‘Three Track’ Lean-Agile Development: Part 2 – Opportunity Space


In the part-1 of my article (Why do we need a ‘Three Track’ Lean-Agile Product Development?), I had introduced the idea of how the product creation process is all about transformation of Ideas into Value. Success can come only after value gets created and realized through the product. The product success can be measured in terms of outcomes. These outcomes can be along one or more of these dimensions: customer, business or product. The product creation process needs to be improved to maximize success.

I then proposed that an improved product creation process needs three tracks of Practices to effectively transform ideas to value. These practices are guided with a set of questions and incorporate corresponding activities.

The first track is Lean-Discovery and is all about discovering the ‘what’ aspect of the product. It also is about ‘who’ to build it for, emphasizing customer and user centricity. The product contour gets defined in this track. The second is Lean-Agile development where the product actually gets built and comes to life. The user experience, product architecture and technical aspects of the product get defined. Many teams adopt an iterative and incremental approach to development. The third is Lean-Analytics Deployment where the product gets into the hands of end users. The usage gets monitored and measured to first validate the original assumptions of the need and second, to make improvements in the future.

As mentioned earlier, conceptually each of the tracks can be mapped to an Activity Space, which encapsulates a set of key activities the teams perform. As I take a look at each activity space, we look at the specialty of the space and what are the important objectives and activities for the product teams in each space?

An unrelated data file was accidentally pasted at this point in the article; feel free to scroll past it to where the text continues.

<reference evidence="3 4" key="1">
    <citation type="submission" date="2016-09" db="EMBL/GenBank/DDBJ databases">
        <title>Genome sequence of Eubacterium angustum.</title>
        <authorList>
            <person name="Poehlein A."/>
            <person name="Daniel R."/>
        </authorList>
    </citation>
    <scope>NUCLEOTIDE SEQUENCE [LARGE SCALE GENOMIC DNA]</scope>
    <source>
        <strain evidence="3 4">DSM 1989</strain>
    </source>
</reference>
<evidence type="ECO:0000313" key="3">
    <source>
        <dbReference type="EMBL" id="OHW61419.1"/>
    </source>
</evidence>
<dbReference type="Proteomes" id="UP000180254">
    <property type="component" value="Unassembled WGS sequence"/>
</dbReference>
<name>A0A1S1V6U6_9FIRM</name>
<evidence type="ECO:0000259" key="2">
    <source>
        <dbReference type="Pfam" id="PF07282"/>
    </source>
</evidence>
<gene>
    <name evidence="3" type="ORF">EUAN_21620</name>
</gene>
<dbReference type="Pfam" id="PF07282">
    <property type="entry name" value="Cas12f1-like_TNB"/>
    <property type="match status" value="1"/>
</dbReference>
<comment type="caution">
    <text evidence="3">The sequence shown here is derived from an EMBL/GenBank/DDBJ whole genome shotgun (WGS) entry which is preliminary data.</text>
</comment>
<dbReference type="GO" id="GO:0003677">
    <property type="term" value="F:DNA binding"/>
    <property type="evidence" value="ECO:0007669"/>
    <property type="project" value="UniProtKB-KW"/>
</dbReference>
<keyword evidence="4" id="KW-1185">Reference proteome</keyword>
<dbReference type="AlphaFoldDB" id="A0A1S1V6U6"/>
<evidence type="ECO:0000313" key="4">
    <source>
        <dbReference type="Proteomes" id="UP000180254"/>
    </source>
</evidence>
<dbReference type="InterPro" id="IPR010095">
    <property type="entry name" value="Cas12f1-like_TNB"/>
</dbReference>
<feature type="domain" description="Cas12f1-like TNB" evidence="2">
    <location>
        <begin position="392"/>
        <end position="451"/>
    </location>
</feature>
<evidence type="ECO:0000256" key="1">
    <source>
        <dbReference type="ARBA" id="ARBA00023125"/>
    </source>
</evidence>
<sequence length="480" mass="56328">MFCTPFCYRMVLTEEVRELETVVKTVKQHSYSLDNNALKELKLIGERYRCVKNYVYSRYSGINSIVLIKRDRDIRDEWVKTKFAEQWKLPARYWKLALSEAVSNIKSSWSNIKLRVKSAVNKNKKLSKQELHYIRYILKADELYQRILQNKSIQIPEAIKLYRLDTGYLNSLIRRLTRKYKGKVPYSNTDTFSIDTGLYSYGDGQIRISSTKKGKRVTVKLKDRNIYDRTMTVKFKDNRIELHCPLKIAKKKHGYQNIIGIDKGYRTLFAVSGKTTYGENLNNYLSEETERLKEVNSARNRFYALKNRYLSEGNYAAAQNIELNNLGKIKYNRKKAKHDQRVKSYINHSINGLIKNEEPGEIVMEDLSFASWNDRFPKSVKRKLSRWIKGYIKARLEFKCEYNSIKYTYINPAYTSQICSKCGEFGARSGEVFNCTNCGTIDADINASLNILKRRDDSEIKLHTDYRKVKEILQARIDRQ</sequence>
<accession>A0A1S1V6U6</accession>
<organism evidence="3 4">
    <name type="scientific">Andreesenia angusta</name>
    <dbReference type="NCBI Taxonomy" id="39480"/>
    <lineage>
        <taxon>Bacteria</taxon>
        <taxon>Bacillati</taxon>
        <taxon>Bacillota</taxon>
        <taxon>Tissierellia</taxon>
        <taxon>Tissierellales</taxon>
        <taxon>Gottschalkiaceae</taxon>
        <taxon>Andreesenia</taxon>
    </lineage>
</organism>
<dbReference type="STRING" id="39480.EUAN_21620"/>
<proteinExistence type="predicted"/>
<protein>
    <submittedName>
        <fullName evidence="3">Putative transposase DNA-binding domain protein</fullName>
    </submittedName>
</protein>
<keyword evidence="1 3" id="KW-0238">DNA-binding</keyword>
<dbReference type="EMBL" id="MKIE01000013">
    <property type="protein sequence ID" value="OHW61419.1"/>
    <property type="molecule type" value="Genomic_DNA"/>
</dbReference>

Activity Spaces

An activity space is a cognitive space where the teams perform essential activities. These are guided by a set of key questions and driven by practices related to the product.

There are 3 activity spaces mapped to the three tracks:

Opportunity Space: It is common to see usage of the term Problem space to define the practices proposed here. Why do I give it this name rather than Problem space? The term Problem is restrictive because teams have to not think only about solving customer problems. In addition, they also need to proactively look for customer gains, experience and delighters. So it is all about opportunities and possibilities that the teams can explore to create value.

Solution space is where some of the opportunities can converted to a specific solution in the form of a feature or functionality. This is where opportunity gets converted into value.

Deployment space or Usage space is how the product or service actually gets deployed for end customer use. This is the moment of truth where value actually gets realized.

In the following section, I dwell deeper into the first space where the product gets defined.

Opportunity Space

Over the course of product development, it is normal for many different ideas that keep landing on the team and each of these can turn out to be opportunities to realize one or more benefits. Some ideas may help in satisfying the customers’ needs, or solve a customer problem, or create a delightful experience. In other cases, ideas could also be in the form of just improving the current way of doing things. Even though, ideas are important, not all opportunities can have an equal impact on outcome.

“Opportunities are Unlimited but Resources are Limited”

The teams have to adopt some systematic prioritization approach to pick the right opportunities to take the ideas forward. There are several techniques, but one simple yet powerful one is stating the Hypothesis.

Benefit Hypotheses

A Good starting point is a Benefit Hypothesis. The initial version of the hypothesis can be simple and capture the most essential aspects of the idea. This gets elaborated over a period of time. Some of the must-have sections in the initial hypothesis is the target customer persona, description of their current context, key assumptions and how the idea can deliver tangible benefits to this persona (customer value).